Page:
Yesterday, we had to make a difficult decision. After going back and forth, we have decided to pull our son from daycare for the fall. Read more about why we won’t be returning to daycare just yet.
Our First Experience as Daycare Parents
Two years ago, we began our first experience as daycare parents. When the girls were little, my Mom and Dad watched them. There’s a seven year age gap between our middle and youngest. My Mom has been through breast cancer, and my parents are older now. As much as they would love to help us, they just can’t do it anymore. I was able to take a year of unpaid maternity leave when we had our son, and he started daycare at 15 months. The first couple of weeks were AWFUL. He cried at drop-off every day, and I cried all the way to school. I honestly wanted to quit. However, we use my health-care benefits and with never-ending student loan payments, it just wasn’t an option for us.
So we stuck it out, and things got better. He grew to love his teachers like family. As a daycare mom, I don’t know which scenario is worse – your child reaching for you as you leave or your child reaching for someone else as you leave. I will admit it – As happy as I was with the daycare, I was always a little jealous that he spent the majority of his day in the care of others.
The Silver Lining to Teaching From Home
When COVID-19 hit mid-March, the daycare closed just as our schools did. Teaching from home was HARD, but I enjoyed having more time with my three kids. You see as a teacher, you hear the phrase, “It must be so nice to have the whole summer off” ALL . THE . TIME. What people don’t understand is how many things you miss for your own children during the school year. You rely on other parents to send you pictures from the Halloween Parade, parties, and band concerts. There is no flexibility in teaching and getting a sub is tough these days. As they say, every cloud has a silver lining. I learned that there are parts of the slower life style that I didn’t mind.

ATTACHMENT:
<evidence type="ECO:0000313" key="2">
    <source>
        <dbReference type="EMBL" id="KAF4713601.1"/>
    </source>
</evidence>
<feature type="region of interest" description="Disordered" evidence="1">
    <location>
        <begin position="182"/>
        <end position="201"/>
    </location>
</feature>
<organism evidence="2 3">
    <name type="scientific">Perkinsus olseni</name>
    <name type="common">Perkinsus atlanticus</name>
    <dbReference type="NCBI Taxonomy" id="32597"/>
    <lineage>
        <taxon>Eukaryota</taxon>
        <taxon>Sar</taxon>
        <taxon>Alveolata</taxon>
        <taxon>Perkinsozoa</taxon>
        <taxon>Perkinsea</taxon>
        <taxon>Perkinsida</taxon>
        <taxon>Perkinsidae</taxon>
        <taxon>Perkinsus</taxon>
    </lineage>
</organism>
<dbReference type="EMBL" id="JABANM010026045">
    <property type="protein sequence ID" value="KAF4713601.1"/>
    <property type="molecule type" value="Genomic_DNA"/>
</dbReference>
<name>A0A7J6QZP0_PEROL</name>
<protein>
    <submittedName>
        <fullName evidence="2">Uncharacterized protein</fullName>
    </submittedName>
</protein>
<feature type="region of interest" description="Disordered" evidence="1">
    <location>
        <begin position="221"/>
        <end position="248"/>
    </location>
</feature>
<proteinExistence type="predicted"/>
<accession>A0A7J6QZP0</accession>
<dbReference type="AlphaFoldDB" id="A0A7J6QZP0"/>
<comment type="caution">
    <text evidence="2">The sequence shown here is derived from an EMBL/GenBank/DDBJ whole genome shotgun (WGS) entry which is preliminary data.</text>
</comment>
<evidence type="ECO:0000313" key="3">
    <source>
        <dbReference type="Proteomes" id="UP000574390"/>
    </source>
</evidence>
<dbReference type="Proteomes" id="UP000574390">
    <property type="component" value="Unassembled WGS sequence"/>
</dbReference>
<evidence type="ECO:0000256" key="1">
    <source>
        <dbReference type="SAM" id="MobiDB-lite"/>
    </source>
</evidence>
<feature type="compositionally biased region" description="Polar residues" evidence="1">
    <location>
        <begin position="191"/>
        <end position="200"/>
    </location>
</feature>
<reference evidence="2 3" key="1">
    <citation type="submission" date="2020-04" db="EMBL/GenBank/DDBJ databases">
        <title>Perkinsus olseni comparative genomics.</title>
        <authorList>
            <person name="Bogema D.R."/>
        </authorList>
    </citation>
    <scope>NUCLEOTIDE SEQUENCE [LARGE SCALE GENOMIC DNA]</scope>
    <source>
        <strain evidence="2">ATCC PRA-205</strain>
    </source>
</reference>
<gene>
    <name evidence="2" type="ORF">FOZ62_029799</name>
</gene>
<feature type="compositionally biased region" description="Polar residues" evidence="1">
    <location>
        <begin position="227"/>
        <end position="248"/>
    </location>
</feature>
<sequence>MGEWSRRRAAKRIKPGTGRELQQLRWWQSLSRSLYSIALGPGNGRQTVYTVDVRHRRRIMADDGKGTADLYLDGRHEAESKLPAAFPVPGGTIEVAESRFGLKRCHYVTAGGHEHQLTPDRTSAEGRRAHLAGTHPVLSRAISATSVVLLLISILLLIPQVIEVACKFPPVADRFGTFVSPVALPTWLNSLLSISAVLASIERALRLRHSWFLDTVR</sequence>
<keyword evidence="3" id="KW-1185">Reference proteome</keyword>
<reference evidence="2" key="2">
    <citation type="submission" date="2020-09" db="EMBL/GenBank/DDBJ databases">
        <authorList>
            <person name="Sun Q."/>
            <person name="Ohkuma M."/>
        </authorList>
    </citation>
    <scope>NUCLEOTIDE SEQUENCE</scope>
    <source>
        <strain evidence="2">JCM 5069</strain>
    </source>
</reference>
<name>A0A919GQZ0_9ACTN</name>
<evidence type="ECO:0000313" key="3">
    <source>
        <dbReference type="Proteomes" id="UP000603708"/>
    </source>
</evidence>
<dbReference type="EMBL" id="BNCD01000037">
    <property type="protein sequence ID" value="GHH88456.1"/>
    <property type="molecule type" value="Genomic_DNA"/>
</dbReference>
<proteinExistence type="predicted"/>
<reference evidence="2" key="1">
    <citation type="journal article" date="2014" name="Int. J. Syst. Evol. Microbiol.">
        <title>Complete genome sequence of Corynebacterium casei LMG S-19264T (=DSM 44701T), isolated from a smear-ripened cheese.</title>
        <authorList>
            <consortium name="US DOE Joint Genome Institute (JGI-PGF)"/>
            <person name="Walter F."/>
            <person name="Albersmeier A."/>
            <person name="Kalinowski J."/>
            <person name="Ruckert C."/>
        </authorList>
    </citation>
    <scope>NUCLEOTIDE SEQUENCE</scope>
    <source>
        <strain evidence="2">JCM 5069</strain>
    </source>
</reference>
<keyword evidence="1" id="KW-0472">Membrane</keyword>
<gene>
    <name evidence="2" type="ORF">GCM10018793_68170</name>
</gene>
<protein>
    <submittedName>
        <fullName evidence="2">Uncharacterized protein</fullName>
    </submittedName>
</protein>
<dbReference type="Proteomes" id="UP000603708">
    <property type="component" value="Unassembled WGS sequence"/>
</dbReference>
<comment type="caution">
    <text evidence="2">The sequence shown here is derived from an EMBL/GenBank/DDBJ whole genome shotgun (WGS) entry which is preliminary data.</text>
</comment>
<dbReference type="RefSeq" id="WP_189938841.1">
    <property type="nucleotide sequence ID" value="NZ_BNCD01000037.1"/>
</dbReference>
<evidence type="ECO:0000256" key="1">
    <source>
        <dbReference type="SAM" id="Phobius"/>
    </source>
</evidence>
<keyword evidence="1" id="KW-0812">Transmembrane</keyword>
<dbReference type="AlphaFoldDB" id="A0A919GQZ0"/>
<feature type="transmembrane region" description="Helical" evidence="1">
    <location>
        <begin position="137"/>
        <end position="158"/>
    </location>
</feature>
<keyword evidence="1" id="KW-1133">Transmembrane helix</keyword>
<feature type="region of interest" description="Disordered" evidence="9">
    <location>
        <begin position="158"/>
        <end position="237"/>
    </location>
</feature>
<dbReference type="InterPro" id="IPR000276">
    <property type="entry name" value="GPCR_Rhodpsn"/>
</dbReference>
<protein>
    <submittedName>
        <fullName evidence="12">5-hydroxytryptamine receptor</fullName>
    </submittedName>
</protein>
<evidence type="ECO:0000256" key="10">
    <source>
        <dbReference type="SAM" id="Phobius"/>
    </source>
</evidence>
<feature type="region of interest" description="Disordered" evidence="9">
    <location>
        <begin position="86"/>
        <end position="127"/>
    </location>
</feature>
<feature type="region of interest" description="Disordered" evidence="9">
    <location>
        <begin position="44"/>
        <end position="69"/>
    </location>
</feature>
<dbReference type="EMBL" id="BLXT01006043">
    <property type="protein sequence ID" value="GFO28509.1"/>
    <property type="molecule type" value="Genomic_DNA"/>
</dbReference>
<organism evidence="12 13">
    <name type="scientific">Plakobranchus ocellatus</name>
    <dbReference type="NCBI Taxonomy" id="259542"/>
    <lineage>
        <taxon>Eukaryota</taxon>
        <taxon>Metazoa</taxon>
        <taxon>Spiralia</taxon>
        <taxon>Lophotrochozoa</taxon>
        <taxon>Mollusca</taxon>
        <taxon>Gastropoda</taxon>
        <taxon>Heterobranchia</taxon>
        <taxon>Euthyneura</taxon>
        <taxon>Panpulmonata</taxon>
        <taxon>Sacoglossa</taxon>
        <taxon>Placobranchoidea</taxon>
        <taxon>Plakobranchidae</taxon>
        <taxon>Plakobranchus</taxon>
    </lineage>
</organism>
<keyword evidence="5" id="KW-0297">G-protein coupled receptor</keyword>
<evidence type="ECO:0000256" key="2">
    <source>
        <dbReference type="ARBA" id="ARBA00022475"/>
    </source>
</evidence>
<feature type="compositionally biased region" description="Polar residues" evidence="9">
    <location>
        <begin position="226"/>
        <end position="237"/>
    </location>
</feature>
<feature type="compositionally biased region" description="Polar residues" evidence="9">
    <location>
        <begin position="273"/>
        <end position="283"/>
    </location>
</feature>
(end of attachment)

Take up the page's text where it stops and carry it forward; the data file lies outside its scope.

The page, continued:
The New Normal for Returning to Daycare
When we went into the Green Phase, daycare re-opened in May. Just reading the guidelines for this new normal made me uncomfortable. Drop-offs would be at the building door instead of walking children to their classrooms, temperature checks upon arrival, teachers wearing masks, and social distancing in the classroom. I teach kindergarten, and I cannot wrap my head around social distancing five and six year-olds. I can’t even imagine trying to do so with two and three year-olds. I expressed my concerns to the owner, and told her that he would not be returning to daycare until I had to go back to teaching in the building.
She told us that provided we pay the full monthly payment over the summer, he would have a spot for the fall. I understand she has a business to run, and she does a wonderful job at it. We were so torn on what to do in this situation. We paid for one month even though he was not attending, but we made the decision to pull him. Most importantly, we do not feel comfortable sending him as cases of COVID-19 continue to increase. When I saw the report about 17 children from a Dallas daycare testing positive, it broke my heart. If I sent him back and he got sick, I would never forgive myself. Also, we simply can’t justify the cost of paying for a spot when we aren’t sending him at all right now.
Like most school districts, the district I teach in is still working hard on a plan for the safe return of students and staff. I am anxiously awaiting to find out whether or not we will be back in the building. The uncertainty is probably the hardest part. People often ask if I want to go back to the classroom. I miss teaching in my classroom more than anything, and I absolutely want to go back – as long as it if safe! If cases continue to skyrocket, then I am not comfortable returning. I also worry about getting sick myself or potentially bringing something home to my family.
Trusting my Gut & in God
If we are heading back to the classroom, my husband and I don’t have a plan for child care. We will have to cross that bridge when we come to it. My mom raised me to always trust my gut and trust in God. As much as I love teaching and my students, I decided that I need to put my family first. I’m praying we made the right decision not returning to daycare right now.
If you are a teacher-mom in the same boat, I’d love to hear from you.
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